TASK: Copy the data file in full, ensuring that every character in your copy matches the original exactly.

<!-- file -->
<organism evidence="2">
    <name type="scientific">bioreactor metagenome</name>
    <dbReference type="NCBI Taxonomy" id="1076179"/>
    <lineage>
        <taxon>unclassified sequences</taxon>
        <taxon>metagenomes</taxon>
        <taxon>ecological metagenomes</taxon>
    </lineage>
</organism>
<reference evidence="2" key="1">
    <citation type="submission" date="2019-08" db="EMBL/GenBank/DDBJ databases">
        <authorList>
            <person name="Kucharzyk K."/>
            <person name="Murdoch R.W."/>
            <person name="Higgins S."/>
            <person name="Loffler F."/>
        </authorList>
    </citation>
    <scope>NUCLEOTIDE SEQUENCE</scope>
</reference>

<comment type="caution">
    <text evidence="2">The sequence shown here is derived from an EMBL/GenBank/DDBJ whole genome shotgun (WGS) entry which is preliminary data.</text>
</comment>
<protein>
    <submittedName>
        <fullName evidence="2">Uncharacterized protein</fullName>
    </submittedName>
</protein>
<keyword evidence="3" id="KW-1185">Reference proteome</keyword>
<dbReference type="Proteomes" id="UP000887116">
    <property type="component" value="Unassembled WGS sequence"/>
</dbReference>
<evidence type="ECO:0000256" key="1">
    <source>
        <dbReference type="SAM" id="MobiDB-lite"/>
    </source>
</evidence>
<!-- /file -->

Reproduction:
<organism evidence="2">
    <name type="scientific">bioreactor metagenome</name>
    <dbReference type="NCBI Taxonomy" id="1076179"/>
    <lineage>
        <taxon>unclassified sequences</taxon>
        <taxon>metagenomes</taxon>
        <taxon>ecological metagenomes</taxon>
    </lineage>
</organism>
<reference evidence="2" key="1">
    <citation type="submission" date="2019-08" db="EMBL/GenBank/DDBJ databases">
        <authorList>
            <person name="Kucharzyk K."/>
            <person name="Murdoch R.W."/>
            <person name="Higgins S."/>
            <person name="Loffler F."/>
        </authorList>
    </citation>
    <scope>NUCLEOTIDE SEQUENCE</scope>
</reference>

<comment type="caution">
    <text evidence="2">The sequence shown here is derived from an EMBL/GenBank/DDBJ whole genome shotgun (WGS) entry which is preliminary data.</text>
</comment>
<protein>
    <submittedName>
        <fullName evidence="2">Uncharacterized protein</fullName>
    </submittedName>
</protein>
<keyword evidence="3" id="KW-1185">Reference proteome</keyword>
<dbReference type="Proteomes" id="UP000887116">
    <property type="component" value="Unassembled WGS sequence"/>
</dbReference>
<evidence type="ECO:0000256" key="1">
    <source>
        <dbReference type="SAM" id="MobiDB-lite"/>
    </source>
</evidence>